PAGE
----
To Tim Perkins, maple tapping is kind of like taking out a loan.
You can opt for high yield now on smaller trees and wind up paying high “interest rates” or adopt more sustainable practices with a tree’s long-term health in mind that will keep it productive and profitable for decades to come.
His presentation, “A Reassessment of Tapping Guidelines,” was one of the most heavily-attended sessions at this year’s 18th Annual New York Maple Producers Conference, held Jan. 4-5 in Verona, N.Y.
“Original tapping guidelines were based on the 7/16-inch spout,” said Perkins, Phd, director of the University of Vermont’s Proctor Maple Research Center. “Small spouts 1/4, 19/64, 5/16) are now much more common. Plus, you get much higher tap yields using new technology such as pumps, vacuums, tubing. But there’s been no consideration of the carbohydrate (sugar) extraction effects on growth rates; no consideration given to the trade-offs in yield.”
“How much sugar is being extracted? How does that effect the health of the tree? What are the trade-offs? If that’s hurting the tree, how much? If there are gray areas, we want to make them more black and white.”
Using a highly-detailed system of charts and mathematical analysis, Perkins showed how variables such as taphole diameter, taphole depth, dropline length and number of taps can affect yield and either harm or promote a tree’s sap production.
“If you’re having a problem of too much non-functional wood, you have to make a change,” he said. “Maple producers should monitor the percentage of non-functional wood and adjust their tapping regime as warranted. You have to make sure your trees are healthy.”
His UVM program recently obtained a grant from the Chittenden County (Vt.) Maple Sugarmakers Association to conduct a 10-year study of tapping practices, using about 100 trees. Some trees will be tapped with a gravity system, others using high-vacuum apparatus. Some will be left as a control group to see how they grow compare to trees that have been tapped using the two different methods.
The study will begin in 2014.
“It’s going to take at least five years before we get any results,” Perkins said. “Trees that are tapped tend to grow just a little bit slower.”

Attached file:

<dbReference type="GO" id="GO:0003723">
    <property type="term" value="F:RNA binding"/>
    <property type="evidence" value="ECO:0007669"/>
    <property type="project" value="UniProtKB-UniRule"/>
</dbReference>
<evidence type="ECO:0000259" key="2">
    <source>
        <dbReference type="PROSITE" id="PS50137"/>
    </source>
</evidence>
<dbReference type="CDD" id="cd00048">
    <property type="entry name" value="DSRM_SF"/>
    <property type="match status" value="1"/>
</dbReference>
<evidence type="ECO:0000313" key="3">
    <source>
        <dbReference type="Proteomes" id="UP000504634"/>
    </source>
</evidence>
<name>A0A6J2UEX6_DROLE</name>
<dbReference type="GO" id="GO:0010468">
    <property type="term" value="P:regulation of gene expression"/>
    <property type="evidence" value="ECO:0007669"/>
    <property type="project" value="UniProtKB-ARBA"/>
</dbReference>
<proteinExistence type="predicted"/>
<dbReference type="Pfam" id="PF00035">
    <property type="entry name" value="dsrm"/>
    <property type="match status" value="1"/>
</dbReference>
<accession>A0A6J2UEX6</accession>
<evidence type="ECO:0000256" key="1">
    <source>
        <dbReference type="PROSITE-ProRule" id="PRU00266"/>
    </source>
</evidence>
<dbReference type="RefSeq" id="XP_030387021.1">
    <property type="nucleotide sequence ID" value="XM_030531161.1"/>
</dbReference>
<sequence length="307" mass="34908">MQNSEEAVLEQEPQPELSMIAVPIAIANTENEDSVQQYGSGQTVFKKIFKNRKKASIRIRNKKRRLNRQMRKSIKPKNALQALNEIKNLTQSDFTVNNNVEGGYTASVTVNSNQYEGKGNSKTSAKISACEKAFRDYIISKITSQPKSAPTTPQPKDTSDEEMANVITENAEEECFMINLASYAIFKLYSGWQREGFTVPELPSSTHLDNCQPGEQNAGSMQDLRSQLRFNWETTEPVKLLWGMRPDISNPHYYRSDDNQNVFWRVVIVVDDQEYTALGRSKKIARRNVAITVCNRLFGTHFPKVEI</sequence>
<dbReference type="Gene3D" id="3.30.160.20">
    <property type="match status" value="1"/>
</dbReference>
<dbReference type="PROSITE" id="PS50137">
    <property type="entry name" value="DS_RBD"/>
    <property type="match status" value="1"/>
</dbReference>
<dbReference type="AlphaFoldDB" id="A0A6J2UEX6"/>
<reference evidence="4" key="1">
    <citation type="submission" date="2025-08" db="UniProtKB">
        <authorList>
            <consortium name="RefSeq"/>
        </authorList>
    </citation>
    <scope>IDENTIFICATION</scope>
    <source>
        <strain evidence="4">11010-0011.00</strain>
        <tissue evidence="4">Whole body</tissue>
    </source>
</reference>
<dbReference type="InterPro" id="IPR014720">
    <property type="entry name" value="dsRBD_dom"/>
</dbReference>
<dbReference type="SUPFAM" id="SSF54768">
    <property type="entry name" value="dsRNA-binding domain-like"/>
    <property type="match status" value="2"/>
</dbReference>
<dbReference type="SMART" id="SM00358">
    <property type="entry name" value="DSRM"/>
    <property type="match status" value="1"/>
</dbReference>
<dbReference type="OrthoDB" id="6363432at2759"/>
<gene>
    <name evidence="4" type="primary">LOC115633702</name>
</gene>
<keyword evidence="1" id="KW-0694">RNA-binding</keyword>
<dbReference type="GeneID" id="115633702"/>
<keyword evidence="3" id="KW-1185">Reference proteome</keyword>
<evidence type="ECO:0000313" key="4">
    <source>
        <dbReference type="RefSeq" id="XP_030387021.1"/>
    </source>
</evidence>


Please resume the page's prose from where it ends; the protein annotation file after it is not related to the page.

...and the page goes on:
That’s an acceptable part of doing business. Using science-based, best practices, producers have to decide how much growth they’re willing to sacrifice for short-term gains.
“How much sap removal is too much?” Perkins asked.
Using high-yield methods, up to 12 percent of a six-inch diameter tree’s soluble sugar can be extracted. “But you don’t want to pay high interest rates,” he said. “Tapping small trees is probably only in very limited circumstances a good idea. They aren’t going to grow as much.”
In contrast, the same high-yield procedures might take less than one percent of a mature, 18-inch diameter tree’s sap.
Using photos and illustrations, Perkins showed how each tap results in a certain amount of non-functional wood inside the tree. When drilling holes, producers know if they’ve hit bad wood if it’s a drier, dark yellowish color instead of moist, fresh white wood.
“We want to manage things,” he said. “If we get to the point where a tree is non-functional, it’s unproductive. How much of a tree is functional? How much is non-functional because it’s been tapped. As the problem gets worse, it compounds.”
Smaller, shallower taps will minimize negative impacts. Also, longer drop lines -- up to three feet long -- expand the area that can be tapped meaning that holes won’t be so tightly spaced. You get the same amount of non-functional wood, but there’s more functional wood available.
A short drop line costs less for plastic. “However, you’re not going to get as much sap out of that tree if you’ve got a lot of non-functional wood in it,” Perkins said. “Those decisions are short-sighted in a way.”
The whole focus of his presentation was to show producers how different choices affect the sustainability of tapping. Such considerations are especially important for young producers, or those just getting into the business who want to keep their sugarbush healthy and productive for many years to come.
A study evaluating the percentage of sugar reserve being removed from trees was last done 1903, Perkins said. Obviously, tapping technology and procedures have changed greatly since then, which explains why his program’s upcoming new study is so important.
He also discussed the pros and cons of multiple taps. Obviously, a second or even third tap will yield more sap, but not as much perhaps as people might think.
“At what point is it worth putting in a second tap hole?” Perkins said. “You’re not going to get double the amount of sap.”
With a 16-inch diameter tree, a second hole will produce 50 percent more sap than one hole. With a 19-inch tree, about 66 percent more can be expected.
However, the drawback is that each hole also produces that much more non-functional wood. “You have to think of the functional diameter, not just the size of the tree,” Perkins said.
The whole idea is to gauge how much functional wood will be available in 10, 15 or 25 years based on the different factors a producer has to choose from such as taphole size, depth and collection method -- gravity fed versus high-yield vacuum.
It’s a balancing act that every producer has to navigate himself or herself, as they weigh their desire for short-term monetary gain and long-term business growth.
“You treat your trees right and you’ll be happy,” Perkins said.